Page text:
What Precisely Was the Big Lie?

 

C. S. Lewis’s character Professor Kirk was right to ask why they don’t teach logic in schools these days. Our absurd political circumstances have rarely, if ever in human history, needed logic more. Let’s do what we can to shed some logic on the talk about Trump’s talk of the 2020 election, shall we?

An enthymeme is an argument with an unstated step, usually an unstated premise.

Aristotle explains that enthymemes can be useful rhetorically.  You don’t always have to spell out every step, talk like a robot, and lose your audience.  Sometimes it’s ok to just say, “The defendant was seen at the pier on the night of the crime, and therefore did not commit the murder,” without explicitly telling people who already know the local geography that the pier is a long way from the crime scene.

Logic Use Logic GIF - Logic Use Logic Think - Discover & Share GIFsBut enthymemes have a darker side, like when you say “Alex is Polish, so he’s stupid” (Richard Purtill‘s example of a bad enthymeme).

Obama gave us a fine example of a bad enthymeme in 2008.  He used to diss John McCain by saying that McCain agreed with George W. Bush 90% of the time.  (Or maybe it was 95%. Or maybe he varied his estimates.  Hard to remember exactly.  Let’s just stick with 90%, shall we?)

Obama’s argument against McCain depended on a premise that Obama did not say out loud–the premise that says just how often Bush was actually wrong.  If the premise was that Bush is wrong 100% of the time, then the premises of the argument do a good job beating up McCain, but one of the premises is plainly false: No one is wrong 100% of the time.

Barack Obama Confused GIF - BarackObama Obama Confused - Discover & Share GIFsBut if the premise is only that Bush is wrong 65% of the time, then Obama’s argument only establishes that McCain is wrong 58.5% of the time.  If the premise were that Bush is wrong 55% of the time, then the argument would establish that McCain was only wrong 49.5% of the time–in other words, that he is usually right!

So Obama had to keep it quiet just how often Bush was wrong.  Whatever the premise was, if we said it out loud, we’d start thinking for ourselves instead of doing what Obama wanted, which was to scurry along from a hastily drawn conclusion that McCain is wrong a lot into an enthusiastic vote for Obama.  If Obama had let his other premise out into the open, then it would have been easy to see two things:

1. There’s no general agreement on how often Bush was wrong, and therefore little clarity on how powerful Obama’s argument against McCain actually is.

2. The most powerful versions of the argument would rely on an obviously false premise.

Now, back to Trump.  A lot of people are using enthymemes against Trump these days.  Trump tells the Big Lie, we are told, and therefore he is a big liar, a big problem, a threat to the Constitution, and so on.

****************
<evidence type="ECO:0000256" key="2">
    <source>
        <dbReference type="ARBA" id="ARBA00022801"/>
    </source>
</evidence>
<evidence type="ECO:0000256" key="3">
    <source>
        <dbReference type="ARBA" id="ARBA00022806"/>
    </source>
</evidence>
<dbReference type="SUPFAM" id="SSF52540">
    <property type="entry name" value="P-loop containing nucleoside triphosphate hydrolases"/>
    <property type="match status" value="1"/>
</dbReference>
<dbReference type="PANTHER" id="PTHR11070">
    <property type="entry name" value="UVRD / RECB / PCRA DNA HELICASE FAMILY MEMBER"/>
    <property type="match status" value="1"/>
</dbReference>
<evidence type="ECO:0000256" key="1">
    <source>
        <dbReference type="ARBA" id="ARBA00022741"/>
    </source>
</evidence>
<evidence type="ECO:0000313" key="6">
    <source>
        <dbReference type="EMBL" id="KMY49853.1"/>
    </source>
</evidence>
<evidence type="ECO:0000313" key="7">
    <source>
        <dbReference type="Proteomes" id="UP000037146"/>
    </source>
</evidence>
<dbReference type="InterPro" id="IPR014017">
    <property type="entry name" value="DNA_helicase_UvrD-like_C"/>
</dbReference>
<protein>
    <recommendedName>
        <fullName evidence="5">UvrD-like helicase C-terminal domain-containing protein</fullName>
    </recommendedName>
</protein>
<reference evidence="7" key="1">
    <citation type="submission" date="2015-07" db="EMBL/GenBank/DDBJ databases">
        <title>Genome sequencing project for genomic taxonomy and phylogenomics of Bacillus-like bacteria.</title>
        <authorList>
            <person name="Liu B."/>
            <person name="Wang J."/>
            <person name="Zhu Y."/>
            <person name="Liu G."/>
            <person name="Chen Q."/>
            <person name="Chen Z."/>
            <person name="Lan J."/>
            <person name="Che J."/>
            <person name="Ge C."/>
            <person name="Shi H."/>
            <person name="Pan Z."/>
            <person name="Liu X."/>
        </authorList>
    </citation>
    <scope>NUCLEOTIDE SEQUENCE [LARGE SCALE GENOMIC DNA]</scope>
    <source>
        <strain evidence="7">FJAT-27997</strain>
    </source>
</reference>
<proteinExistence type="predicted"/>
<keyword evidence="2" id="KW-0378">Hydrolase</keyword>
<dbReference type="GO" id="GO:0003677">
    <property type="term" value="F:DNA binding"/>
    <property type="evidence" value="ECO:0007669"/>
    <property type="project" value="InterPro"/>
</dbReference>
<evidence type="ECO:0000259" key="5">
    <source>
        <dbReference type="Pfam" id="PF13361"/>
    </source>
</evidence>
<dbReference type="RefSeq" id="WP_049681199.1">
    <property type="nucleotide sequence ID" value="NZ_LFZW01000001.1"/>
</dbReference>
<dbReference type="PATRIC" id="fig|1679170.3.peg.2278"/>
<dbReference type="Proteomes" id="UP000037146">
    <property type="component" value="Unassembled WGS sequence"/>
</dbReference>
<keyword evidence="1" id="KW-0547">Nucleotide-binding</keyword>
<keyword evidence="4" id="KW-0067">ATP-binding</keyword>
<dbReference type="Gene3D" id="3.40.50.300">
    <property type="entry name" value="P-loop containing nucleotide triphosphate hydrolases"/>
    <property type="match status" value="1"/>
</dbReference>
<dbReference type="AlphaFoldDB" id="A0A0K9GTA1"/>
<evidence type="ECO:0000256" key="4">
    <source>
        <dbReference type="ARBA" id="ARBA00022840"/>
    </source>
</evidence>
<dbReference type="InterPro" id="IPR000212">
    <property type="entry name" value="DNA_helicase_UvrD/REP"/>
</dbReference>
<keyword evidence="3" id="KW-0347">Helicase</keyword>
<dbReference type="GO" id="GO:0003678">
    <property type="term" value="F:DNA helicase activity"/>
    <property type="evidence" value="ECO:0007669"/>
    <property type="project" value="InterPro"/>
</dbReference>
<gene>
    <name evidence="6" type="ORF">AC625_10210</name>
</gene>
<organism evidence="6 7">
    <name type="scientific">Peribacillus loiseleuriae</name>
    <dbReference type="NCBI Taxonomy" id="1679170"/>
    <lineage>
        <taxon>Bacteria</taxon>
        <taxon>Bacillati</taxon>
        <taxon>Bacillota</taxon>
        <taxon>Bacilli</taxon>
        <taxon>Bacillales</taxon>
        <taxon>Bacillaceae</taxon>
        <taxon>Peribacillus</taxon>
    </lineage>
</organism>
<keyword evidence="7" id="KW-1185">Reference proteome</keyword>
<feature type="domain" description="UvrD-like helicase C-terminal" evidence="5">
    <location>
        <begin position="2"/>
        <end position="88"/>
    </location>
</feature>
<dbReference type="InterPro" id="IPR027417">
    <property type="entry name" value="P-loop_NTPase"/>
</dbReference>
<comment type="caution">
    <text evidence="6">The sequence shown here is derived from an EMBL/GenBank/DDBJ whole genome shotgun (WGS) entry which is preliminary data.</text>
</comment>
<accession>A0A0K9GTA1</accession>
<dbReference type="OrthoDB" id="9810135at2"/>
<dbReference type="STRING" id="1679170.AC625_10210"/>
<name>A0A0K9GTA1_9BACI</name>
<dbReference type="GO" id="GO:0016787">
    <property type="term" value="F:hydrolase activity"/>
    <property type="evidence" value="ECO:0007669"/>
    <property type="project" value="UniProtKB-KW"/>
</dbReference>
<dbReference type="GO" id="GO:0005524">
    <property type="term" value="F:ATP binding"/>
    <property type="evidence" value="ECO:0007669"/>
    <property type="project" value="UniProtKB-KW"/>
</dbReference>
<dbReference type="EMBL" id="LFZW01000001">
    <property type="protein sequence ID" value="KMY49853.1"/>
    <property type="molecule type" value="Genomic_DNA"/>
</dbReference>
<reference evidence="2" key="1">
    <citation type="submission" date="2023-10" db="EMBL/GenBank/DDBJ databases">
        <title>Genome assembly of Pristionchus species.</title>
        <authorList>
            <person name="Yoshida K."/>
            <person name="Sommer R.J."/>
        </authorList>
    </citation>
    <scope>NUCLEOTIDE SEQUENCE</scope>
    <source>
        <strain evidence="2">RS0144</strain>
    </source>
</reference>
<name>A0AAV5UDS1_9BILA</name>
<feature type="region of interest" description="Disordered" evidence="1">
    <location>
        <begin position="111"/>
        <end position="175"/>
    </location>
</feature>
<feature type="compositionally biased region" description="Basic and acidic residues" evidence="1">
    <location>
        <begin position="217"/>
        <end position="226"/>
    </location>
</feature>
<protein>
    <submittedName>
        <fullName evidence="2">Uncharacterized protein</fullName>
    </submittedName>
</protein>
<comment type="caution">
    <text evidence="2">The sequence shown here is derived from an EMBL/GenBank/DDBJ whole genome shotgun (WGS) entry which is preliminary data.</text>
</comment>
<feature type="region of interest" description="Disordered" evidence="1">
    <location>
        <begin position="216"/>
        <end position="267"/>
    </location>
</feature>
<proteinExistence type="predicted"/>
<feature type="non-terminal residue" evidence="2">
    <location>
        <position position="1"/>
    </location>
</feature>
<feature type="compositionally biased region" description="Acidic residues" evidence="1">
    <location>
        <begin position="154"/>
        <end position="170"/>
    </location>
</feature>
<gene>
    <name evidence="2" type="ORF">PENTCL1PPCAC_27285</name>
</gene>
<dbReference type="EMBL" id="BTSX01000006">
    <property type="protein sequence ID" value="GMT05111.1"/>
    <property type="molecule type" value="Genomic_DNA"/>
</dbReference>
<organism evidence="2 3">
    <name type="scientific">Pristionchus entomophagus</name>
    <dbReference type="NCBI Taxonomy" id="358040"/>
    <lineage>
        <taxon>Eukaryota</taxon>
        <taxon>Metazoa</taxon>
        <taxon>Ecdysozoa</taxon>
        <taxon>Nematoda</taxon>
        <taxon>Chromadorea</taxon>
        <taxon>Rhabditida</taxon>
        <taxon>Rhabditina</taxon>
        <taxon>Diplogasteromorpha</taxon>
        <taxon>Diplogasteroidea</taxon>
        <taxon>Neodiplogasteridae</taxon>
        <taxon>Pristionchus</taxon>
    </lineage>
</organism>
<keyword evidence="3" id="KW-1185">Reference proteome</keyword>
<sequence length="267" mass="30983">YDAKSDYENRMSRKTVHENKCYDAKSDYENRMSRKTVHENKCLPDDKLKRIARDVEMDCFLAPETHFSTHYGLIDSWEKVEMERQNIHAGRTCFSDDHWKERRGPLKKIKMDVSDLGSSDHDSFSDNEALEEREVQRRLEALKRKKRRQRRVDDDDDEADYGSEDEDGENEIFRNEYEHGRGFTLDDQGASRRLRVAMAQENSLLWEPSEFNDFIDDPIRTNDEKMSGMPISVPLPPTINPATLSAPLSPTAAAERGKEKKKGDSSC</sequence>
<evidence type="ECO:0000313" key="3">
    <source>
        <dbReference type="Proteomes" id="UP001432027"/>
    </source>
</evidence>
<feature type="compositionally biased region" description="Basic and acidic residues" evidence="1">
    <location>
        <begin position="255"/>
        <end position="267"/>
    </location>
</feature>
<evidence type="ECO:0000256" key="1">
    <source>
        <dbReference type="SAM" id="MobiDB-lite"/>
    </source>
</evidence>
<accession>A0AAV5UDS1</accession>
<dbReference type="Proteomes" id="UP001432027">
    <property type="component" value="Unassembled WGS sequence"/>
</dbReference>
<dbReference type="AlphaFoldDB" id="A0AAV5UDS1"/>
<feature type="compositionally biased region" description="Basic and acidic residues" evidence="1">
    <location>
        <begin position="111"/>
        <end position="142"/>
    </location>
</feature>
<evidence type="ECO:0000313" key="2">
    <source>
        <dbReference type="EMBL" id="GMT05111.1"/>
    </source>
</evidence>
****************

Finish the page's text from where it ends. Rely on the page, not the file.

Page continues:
What I don’t understand is: What exactly is it that Trump said that was a lie?  There is an unstated premise here.

Is the premise that Trump lied when he said the 2020 election was rigged?  If so, then the Hemingway book shows that the premise is false–it actually was rigged.

Is the premise that Trump lied when he said that there was a lot of fraud?  But in that case, the currently available evidence indicates that the premise is false–there was some fraud, and there was probably a lot of it.

Donald Trump GIF by CBS News - Find & Share on GIPHY

Is the premise that Trump lied when he said that illegal actions flipped swing states?  That’s probably a false premise too–illegal actions probably did flip swing states.  Maybe the ones considered in Teigen vs. Wisconsin Elections Commission, for example, and almost certainly the million-plus Biden advantage in mail-in votes cast in violation of the state Constitution of Pennsylvania.

Or is the premise that Trump lied when he said the election was stolen electronically?  If so, then we need to talk. We need to talk about how, without even talking about 2020 specifically, electronic fraud actually looks pretty plausible because we have vote-counting machines with internal modems and no processes in place to ensure that the modems are switched off during the vote-count.  And after talking about that, we’d have to figure out what sort of evidence there is either for or against some of the machines having been hacked in 2020.

Is the premise that Trump lied when he said that the Senate should not have certified the Electoral College vote?  If so, then the premise is wrong because Trump honestly believed it.  But at least I can agree that he was mistaken about that.

Or is the premise that Trump lied when he said that the election was stolen when Dominion applied an algorithm and the voters “broke the algorithm” before some jerks brought in some fake ballots or whatever?  Lots of details in there–likely at least partially mistaken, although still not a lie as such because he honestly believed it.

Is the premise that Trump lied when he said that we knew all that stuff at the time?  Yeah, maybe that was a lie.  I sure didn’t know it at the time; I was barely figuring out some of the early bits and pieces.  I still don’t know exactly what happened in 2020.